It's time to embrace our rich food heritage, writes Stephen Jardine

When it comes to Scotland’s great food and drink revolution, something risks being lost. We are all grateful the grim millstone of the deep-fried Mars Bar is fading into history, but dismissing everything that has gone before would be a mistake. In the race to be a nation that embraces a kale smoothie as easily as scallop ceviche, we need to remain connected to our collective food heritage. After all, that’s what made us the people we are.

As part of the Year of Food and Drink, VisitScotland this week launched a nationwide search for our most treasured tastes from the past.

Whether it’s mince and tatties like your granny made or your mum’s perfect steak pie, Scots are being urged to share favourite family meals and recipes handed down through the generations. A selection will then be compiled into a unique recipe book, with the aim of inspiring readers to revive some great home cooking as well as exploring their family food history.

“From Arbroath smokies to Selkirk bannocks and Ecclefechan tarts, regional variations provide plenty of inspiration for contemporary chefs and home cooks”


The Treasured Tastes search was launched by the new chairman of the Scottish Food Commission. As well as founding the Three Chimneys restaurant on Skye, Shirley Spear has been a passionate supporter of the flavours of the past. “We all have these food memories that instantly transport us back to a precious time in our lives,” she said. “Some of my most cherished memories are of spending time with my mum, baking jam tarts and fairy cakes, followed years later with teaching my own children how to cook simple, basic things at home and making the most of seasonal ingredients and turning them into delicious treats.”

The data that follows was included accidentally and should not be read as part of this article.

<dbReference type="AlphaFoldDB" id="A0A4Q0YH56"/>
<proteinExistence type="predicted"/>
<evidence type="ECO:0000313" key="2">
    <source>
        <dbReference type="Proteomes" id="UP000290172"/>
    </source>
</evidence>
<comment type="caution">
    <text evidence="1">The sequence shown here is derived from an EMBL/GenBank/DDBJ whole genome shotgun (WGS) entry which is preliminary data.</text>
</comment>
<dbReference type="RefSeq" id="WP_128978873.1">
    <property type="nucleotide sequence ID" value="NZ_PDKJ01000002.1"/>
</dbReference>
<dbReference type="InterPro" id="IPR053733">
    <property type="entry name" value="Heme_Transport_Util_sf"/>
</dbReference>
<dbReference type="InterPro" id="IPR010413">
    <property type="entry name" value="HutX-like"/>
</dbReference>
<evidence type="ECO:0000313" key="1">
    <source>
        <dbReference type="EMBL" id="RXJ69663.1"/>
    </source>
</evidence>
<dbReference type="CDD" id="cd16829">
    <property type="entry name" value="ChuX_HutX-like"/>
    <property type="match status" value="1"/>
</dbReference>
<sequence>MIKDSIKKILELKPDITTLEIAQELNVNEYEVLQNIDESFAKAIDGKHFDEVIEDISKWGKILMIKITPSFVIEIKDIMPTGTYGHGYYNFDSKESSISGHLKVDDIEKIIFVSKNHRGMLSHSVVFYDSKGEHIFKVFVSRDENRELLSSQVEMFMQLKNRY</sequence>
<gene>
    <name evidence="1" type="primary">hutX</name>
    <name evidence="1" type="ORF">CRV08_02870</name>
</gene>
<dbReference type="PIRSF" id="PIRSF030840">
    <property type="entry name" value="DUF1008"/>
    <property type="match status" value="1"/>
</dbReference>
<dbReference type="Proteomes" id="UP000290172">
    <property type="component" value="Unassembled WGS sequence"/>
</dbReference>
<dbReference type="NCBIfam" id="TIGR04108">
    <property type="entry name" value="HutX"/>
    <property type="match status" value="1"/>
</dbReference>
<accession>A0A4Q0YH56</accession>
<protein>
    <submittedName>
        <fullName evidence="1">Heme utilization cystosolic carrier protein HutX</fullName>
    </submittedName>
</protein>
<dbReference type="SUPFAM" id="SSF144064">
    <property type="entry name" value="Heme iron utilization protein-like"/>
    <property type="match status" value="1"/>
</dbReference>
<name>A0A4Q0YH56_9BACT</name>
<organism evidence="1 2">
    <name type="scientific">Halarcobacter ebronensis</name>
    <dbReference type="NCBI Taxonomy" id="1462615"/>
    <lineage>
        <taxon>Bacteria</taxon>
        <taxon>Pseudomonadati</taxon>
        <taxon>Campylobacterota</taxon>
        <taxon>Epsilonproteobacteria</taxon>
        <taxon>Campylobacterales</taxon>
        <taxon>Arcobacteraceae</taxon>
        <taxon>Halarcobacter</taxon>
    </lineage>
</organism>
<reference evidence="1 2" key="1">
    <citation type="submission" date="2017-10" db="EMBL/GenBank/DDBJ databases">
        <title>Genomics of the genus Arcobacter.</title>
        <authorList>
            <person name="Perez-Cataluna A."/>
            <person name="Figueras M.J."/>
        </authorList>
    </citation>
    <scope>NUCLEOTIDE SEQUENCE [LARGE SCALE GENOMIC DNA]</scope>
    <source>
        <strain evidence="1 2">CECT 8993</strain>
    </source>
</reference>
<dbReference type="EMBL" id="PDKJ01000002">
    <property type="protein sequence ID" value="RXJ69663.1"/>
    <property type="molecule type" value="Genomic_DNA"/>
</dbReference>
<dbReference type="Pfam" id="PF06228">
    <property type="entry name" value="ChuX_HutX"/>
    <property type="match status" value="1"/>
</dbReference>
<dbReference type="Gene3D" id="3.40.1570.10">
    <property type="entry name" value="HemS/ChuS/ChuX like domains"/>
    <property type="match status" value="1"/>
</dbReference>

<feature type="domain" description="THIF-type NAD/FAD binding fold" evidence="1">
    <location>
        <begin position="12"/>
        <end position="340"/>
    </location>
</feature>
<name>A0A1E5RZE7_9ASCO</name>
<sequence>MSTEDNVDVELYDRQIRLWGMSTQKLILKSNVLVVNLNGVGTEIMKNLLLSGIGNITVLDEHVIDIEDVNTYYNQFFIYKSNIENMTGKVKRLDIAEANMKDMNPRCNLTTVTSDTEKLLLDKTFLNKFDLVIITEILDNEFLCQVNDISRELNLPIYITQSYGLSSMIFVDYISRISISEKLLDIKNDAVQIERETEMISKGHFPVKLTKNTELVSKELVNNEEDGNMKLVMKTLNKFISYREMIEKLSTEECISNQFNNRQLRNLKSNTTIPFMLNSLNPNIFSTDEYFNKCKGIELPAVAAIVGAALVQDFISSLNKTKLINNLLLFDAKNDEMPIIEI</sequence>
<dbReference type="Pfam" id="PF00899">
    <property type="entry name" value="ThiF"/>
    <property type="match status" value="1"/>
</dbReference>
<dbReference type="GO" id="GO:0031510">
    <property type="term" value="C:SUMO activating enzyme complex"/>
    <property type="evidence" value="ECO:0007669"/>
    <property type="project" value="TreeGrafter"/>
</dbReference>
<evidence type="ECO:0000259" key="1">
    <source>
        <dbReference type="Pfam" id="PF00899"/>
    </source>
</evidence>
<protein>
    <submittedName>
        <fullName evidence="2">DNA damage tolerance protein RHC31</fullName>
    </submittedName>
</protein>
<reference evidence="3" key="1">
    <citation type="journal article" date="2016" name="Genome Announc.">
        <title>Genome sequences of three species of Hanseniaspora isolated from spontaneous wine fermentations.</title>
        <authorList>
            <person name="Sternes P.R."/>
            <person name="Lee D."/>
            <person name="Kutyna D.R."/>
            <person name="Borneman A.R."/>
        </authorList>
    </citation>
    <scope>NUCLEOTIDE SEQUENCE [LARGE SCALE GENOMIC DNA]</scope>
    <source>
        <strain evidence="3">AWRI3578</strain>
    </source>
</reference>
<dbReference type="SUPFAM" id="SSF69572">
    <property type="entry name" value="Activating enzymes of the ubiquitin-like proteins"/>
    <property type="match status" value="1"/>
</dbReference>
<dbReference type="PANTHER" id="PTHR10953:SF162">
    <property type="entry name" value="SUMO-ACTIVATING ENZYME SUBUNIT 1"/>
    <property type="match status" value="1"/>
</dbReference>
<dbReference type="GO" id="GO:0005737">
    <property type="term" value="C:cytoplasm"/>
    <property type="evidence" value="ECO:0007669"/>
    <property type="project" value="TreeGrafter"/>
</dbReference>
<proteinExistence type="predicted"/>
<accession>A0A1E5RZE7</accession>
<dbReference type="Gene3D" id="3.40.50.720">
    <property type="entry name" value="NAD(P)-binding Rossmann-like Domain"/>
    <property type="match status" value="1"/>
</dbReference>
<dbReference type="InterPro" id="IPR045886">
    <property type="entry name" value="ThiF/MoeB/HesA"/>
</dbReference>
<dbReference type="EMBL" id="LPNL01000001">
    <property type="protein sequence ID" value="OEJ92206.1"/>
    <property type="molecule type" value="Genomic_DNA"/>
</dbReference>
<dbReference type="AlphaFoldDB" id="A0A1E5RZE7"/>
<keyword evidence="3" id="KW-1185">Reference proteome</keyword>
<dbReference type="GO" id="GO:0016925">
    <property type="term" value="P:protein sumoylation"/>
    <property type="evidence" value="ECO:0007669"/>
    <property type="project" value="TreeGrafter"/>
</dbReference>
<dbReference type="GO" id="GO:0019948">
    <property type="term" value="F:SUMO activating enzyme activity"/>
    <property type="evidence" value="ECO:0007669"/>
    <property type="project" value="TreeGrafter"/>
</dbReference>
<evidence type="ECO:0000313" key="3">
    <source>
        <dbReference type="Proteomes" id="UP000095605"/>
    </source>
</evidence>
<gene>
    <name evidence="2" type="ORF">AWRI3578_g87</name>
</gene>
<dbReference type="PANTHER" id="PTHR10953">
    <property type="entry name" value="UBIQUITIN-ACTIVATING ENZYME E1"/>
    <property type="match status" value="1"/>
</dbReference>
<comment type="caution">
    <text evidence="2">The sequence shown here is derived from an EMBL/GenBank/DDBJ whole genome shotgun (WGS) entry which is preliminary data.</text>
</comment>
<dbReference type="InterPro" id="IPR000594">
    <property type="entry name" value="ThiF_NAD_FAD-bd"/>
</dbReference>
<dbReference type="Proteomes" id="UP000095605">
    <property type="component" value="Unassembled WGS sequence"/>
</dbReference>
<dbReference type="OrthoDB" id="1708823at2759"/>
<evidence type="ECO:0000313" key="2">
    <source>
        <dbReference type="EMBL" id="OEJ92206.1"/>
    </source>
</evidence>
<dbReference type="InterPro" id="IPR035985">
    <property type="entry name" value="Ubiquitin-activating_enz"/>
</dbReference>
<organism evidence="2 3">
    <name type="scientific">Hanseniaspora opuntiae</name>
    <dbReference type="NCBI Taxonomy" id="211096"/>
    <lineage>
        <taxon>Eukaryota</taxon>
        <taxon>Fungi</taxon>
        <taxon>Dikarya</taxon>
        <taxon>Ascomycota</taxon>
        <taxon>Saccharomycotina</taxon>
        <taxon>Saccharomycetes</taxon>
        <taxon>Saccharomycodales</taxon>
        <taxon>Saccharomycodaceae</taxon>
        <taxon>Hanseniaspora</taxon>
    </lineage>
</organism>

The fresh interest in our food roots coincided with the start of a new STV series exploring similar ground. In this week’s first episode of Lost Suppers, restaurateur Carina Contini took actor Bill Paterson on a journey back to the food he remembered as a boy.

So why the sudden taste for nostalgia? It’s probably inevitable when anything looks like being lost to history, but perhaps it is also a consequence of where our food journey has been taking us. With local and seasonal here, there and everywhere, it was only a matter of time until we looked for the next big thing, and why shouldn’t that be our rich food heritage?

Travel Scotland and the traditional tastes are still out there. From Arbroath smokies to Selkirk bannocks and Ecclefechan tarts, regional variations provide plenty of inspiration for contemporary chefs and home cooks. Some of them simply need to be revived and more widely shared but others could be adapted and developed for modern eating.

Either way, it’s a great excuse to dig out the old, dog-eared family recipe books so many of us have kept tucked away. They are great reminders of the past, but let’s put them to use as inspirations for the future.




About The Author

Stephen Jardine

Stephen Jardine is a journalist and presenter and has previously worked for Scottish Television, GMTV and Radio Tay. He now writes a weekly food column for the Scotsman.

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